As part of his effort to convince to world “not to take any option off the table” with respect to Iran, Israeli Defense Minister Ehud Barak proposed to an audience at Tel Aviv University that if Iran got a nuclear weapon it’s entirely possible they’d come up with some sort of GPS-based detonator, stick it on a ship of some sort, and sail it to some unspecified east-coast US port city as part of an attack.
In addition to proposing this wildly implausible scenario, the minister suggested that the Israeli government would be in favor of a “brief and purposeful dialogue” between the United States and Iran, provided it came with a number of limitations and demands.
Putting aside the logistics of sailing a nuclear weapon into an American port, both this hypothetical and last week’s suggestion that Barack Obama might offer Israel a “nuclear umbrella” rest on the assumption that Iran has, or is even attempting to develop, nuclear weapons, which the most recent US National Intelligence Estimate on Iran said they aren’t attempting, and which IAEA chief Mohammed ElBaradei says they lack the raw materials to attempt even if they wanted to.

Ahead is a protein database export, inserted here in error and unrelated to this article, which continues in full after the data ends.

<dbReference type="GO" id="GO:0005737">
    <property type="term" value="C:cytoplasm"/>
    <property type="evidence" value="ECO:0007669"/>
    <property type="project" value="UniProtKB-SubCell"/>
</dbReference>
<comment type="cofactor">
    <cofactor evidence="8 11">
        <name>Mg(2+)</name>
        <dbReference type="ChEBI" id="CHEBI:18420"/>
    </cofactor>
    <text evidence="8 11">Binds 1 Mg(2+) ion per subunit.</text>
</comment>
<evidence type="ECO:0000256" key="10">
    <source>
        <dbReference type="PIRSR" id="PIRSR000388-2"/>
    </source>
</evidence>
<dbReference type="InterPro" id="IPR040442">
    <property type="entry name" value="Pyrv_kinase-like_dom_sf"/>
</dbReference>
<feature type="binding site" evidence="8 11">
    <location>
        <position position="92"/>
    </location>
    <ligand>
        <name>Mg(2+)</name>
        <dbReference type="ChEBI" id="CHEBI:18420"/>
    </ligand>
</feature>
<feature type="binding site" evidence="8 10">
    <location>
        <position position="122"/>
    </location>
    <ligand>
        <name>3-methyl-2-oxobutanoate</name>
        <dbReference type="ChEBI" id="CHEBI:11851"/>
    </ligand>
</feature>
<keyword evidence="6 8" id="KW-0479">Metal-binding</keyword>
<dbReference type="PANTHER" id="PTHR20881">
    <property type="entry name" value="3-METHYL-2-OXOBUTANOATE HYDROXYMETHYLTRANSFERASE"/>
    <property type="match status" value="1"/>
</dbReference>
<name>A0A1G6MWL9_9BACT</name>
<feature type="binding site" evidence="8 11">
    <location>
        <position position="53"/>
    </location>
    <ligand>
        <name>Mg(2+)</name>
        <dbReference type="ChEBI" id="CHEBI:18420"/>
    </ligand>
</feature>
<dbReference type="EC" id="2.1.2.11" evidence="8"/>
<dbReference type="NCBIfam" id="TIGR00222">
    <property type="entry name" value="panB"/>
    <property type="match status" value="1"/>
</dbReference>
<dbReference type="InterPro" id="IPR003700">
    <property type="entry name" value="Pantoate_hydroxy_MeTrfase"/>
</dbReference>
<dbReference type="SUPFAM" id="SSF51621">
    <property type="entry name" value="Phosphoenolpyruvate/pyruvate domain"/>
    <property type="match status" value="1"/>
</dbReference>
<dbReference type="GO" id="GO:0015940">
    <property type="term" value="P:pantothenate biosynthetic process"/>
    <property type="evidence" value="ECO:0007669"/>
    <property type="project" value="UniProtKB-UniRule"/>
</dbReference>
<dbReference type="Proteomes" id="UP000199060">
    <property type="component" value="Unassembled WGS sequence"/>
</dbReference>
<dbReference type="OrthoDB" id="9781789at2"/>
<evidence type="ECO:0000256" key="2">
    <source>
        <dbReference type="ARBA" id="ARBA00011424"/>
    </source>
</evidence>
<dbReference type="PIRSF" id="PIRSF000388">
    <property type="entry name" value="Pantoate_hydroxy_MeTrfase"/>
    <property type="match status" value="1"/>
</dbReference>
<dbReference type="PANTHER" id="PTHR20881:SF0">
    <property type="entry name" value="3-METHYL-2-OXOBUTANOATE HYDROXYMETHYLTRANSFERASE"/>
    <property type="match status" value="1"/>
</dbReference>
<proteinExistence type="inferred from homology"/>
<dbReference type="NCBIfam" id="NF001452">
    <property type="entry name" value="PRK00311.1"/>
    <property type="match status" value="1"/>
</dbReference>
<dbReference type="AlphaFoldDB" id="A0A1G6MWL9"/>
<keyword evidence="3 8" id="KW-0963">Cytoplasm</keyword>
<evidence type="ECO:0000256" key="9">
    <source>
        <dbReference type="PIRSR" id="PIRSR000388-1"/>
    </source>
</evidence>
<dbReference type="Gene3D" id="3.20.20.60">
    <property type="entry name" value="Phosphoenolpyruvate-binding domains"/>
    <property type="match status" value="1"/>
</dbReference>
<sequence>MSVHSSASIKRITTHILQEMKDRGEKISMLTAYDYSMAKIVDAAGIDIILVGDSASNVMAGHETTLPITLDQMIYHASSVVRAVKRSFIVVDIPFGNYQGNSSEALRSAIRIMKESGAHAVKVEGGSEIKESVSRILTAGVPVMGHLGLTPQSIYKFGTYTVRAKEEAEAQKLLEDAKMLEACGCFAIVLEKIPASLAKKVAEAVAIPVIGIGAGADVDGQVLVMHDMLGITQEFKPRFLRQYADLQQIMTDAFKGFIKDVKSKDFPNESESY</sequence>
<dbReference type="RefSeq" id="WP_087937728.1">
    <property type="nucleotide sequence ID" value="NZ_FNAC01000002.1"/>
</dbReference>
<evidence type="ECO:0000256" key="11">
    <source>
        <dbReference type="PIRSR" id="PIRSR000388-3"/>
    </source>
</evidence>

Minister Barak’s imagined future scenario as well as comments by US Ambassador Schulte that it was “plausible” Iran might at some future date try to produce a nuclear weapon bear a striking resemblance to the imagined menace posed by former Iraqi President Saddam Hussein’s supposed nuclear arsenal. In that case, repeated comments by officials that assumed the Iraqi government either had or was close to having a nuclear weapon served, despite no solid evidence, as the justification for the 2003 invasion of Iraq. Whether the repeated public references to Iran’s equally illusory nuclear weapons program will have the same effect remains to be seen.